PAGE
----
The Economic Loss Rule and Private Ordering
Jay M. Feinman
Rutgers University School of Law, Camden
Arizona Law Review, Vol. 48, p. 813, 2006
My objective in this Article is to provide some perspective on the economic loss rule, the proper statement of which has figured prominently in debates about the proposed Restatement (Third) of Torts: Economic Torts and Related Wrongs. Part I describes the varieties of the economic loss rule and the Article's focus on the rule's application to third-party cases. Part II summarizes the history of liability for third-party economic loss. Part III describes the conceptual underpinnings of the rule, its application in third-party cases, and its treatment in the proposed Restatement. Part IV criticizes the private ordering claim underlying the rule, particularly in light of recent changes in contract law. Part V situates the debates about the rule in the unmaking of neoclassical law and contemporary political changes. Part VI concludes with a warning about the historical significance of the adoption of elements of the rule in the Restatement.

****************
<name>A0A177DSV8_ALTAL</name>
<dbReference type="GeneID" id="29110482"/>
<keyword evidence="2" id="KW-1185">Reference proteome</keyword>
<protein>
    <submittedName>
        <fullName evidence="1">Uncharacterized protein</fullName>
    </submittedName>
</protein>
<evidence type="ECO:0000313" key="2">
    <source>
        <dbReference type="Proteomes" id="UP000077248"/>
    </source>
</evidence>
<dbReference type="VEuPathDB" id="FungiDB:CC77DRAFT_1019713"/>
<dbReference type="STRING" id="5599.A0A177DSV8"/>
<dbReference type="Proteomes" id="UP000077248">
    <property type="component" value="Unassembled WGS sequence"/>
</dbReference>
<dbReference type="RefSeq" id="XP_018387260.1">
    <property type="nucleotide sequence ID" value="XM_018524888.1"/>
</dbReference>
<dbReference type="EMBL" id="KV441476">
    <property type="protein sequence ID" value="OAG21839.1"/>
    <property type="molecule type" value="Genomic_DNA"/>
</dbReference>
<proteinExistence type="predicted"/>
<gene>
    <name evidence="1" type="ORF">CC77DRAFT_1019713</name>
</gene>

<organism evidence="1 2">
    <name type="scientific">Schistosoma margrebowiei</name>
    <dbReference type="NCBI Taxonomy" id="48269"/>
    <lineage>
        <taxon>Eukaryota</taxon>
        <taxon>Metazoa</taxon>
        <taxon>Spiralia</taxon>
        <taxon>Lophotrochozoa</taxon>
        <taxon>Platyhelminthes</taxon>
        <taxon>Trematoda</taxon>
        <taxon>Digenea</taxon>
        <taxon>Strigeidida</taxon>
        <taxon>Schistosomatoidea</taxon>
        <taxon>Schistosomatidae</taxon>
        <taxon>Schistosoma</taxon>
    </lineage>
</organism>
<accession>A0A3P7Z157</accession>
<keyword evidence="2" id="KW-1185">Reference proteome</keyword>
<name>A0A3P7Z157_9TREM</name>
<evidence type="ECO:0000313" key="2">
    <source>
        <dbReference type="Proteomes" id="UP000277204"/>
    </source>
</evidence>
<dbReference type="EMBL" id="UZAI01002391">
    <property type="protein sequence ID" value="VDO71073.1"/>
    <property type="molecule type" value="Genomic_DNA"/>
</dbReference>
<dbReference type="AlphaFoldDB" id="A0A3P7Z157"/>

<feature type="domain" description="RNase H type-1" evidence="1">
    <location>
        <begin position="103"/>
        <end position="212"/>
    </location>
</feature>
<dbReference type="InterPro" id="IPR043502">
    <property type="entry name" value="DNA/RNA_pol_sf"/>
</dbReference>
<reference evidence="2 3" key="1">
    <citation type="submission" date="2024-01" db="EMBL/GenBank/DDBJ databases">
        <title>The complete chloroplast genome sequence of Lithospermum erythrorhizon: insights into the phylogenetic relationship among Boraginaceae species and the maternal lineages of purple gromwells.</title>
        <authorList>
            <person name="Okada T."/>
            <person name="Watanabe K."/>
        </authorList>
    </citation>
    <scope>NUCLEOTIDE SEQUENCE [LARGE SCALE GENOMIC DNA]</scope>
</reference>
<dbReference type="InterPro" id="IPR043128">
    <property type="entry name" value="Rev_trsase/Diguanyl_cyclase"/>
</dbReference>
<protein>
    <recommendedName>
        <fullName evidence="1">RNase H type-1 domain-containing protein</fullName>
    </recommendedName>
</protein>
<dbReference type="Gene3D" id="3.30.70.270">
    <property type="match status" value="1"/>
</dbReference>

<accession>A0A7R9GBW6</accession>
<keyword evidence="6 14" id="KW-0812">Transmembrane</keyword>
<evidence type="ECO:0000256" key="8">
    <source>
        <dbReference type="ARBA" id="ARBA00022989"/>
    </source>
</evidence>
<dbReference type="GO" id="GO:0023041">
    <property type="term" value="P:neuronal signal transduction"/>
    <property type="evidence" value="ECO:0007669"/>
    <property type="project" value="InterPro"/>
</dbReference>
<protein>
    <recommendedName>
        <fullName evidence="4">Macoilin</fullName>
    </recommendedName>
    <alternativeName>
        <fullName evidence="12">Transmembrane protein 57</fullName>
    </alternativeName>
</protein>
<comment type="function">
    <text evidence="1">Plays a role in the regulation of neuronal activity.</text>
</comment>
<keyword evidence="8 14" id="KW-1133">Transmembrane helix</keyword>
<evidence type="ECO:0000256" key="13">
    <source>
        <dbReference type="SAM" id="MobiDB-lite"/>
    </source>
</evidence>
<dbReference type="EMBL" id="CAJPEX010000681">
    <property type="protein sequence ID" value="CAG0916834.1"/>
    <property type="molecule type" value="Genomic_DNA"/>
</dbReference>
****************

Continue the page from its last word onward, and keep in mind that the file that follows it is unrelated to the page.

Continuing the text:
This Article is based on a paper presented at the Dan B. Dobbs Conference on Economic Tort Law at the University of Arizona James E. Rogers College of Law, March 3-4, 2006.
Number of Pages in PDF File: 15
Keywords: economic loss, economic loss rule, pecuniary loss, torts, economic torts, economic negligence, contract law, contracts, negligence, misrepresentation, third-party beneficiary, drug testing
JEL Classification: K12, K13Accepted Paper Series
Date posted: November 20, 2006
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